July 2011
Sun Mon Tue Wed Thu Fri Sat
« May   Aug »
 12
3456789
10111213141516
17181920212223
24252627282930
31  

Month July 2011

What just happened …

Dyson II.

“If you think of doing the opposite of what should be done, you can often stimulate innovation and do something creative and interesting.”

- James Dyson

Delicious Library.

I finally decided to take inventory of all of my books using the latest version of Delicious Library.  it’s a great program and adding books is easily done through text entry or via a digital camera (which is used to scan the ISBN barcode).

Using this program allows me to obtain an immediate glance at my entire library without having to scan the physical shelves in my home.  You can also export your entire library to various social media book sites including GoodReads.

Eyes Wide Open II.

Several years ago, I designed a sugar dispenser for an industrial design class.  I decided on this particular challenge after seeing just how quickly sugar poured out of a similar dispenser at a local restaurant.  Through the design process, I discovered that it was my various interests that played a key role in the final product.

Here are a few examples:

Model Railroading: Once I had a general idea for what the dispenser would look like along with the relative dimensions, I created “sketch models” which are basically rough prototypes made from various materials.  Thinking back to my model railroading days, I chose styrene plastic for later prototypes along with the final model.  Styrene is typically used for the construction of miniature buildings used on a model railroad, and I decided that the material would work well for this project.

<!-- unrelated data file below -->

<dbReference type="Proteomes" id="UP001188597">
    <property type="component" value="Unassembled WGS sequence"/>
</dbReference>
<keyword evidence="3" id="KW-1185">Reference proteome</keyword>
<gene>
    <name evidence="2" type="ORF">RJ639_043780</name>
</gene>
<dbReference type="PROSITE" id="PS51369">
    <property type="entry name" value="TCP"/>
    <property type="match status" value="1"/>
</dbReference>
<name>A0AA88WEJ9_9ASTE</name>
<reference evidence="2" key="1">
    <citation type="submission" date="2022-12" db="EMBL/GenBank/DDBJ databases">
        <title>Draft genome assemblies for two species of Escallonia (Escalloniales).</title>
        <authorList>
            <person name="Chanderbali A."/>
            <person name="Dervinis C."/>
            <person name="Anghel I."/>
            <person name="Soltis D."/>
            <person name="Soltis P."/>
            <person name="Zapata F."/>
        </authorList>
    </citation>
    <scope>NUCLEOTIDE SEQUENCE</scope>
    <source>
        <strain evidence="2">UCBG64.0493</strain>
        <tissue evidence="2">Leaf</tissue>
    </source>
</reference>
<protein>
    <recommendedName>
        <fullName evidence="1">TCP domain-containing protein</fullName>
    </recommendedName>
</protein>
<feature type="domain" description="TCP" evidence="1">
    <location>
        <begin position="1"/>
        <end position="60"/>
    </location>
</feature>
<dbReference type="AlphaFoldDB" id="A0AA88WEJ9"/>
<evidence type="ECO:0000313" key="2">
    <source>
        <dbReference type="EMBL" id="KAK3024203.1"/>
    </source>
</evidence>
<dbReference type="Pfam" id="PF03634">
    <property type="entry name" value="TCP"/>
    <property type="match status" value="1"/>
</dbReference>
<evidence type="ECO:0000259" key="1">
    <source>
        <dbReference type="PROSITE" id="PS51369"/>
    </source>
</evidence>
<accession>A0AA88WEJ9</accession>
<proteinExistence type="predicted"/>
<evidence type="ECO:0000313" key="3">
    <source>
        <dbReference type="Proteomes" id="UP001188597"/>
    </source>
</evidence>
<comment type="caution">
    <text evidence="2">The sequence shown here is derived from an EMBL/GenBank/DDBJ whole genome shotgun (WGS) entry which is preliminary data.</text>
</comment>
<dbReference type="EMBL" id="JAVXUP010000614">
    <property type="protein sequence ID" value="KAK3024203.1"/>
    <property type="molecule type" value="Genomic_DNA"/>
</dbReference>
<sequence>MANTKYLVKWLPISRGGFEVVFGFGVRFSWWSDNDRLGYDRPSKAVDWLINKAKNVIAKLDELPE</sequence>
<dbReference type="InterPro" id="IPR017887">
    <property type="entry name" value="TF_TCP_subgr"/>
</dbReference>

Architecture (Core): I wanted the dispenser to be very modern looking and sleek; ultimately something much different from those you would normally see in a restaurant.  I ultimately decided to model the dispenser similar in structure to a modern skyscraper, and I chose a variation of styrene to match the building’s fascade (narrow vertical lines without horizontal equivalents).

Architecture (Supplemental): While I liked the skyscraper concept, I felt that another design element was needed.  In one of my visits to the Los Angeles area I noticed a building that had a protruding metal “screen” with large-scale letters inset within (negative space).  I decided that I would do the reverse and project letters outward (positive space).  But what letters?

Chemistry & Flight Training: Here I combined my original undergraduate goal (chemical engineering) with my flight training experience to come up with the “surface layer” that would rest on one of the dispenser “walls.”  The chemical formula for sugar contains the elements Carbon, Hydrogen and Oxygen.  Similarly, the airport code relative where I was living is CHO (Charlottesville-Albemarle).  Clearly, the gods had spoken.

The process of designing an object, vehicle, experience, etc. that has value in the real world takes not only solid design skills, it requires the ability to pull from multiple disciplines and incorporate those findings into something powerful.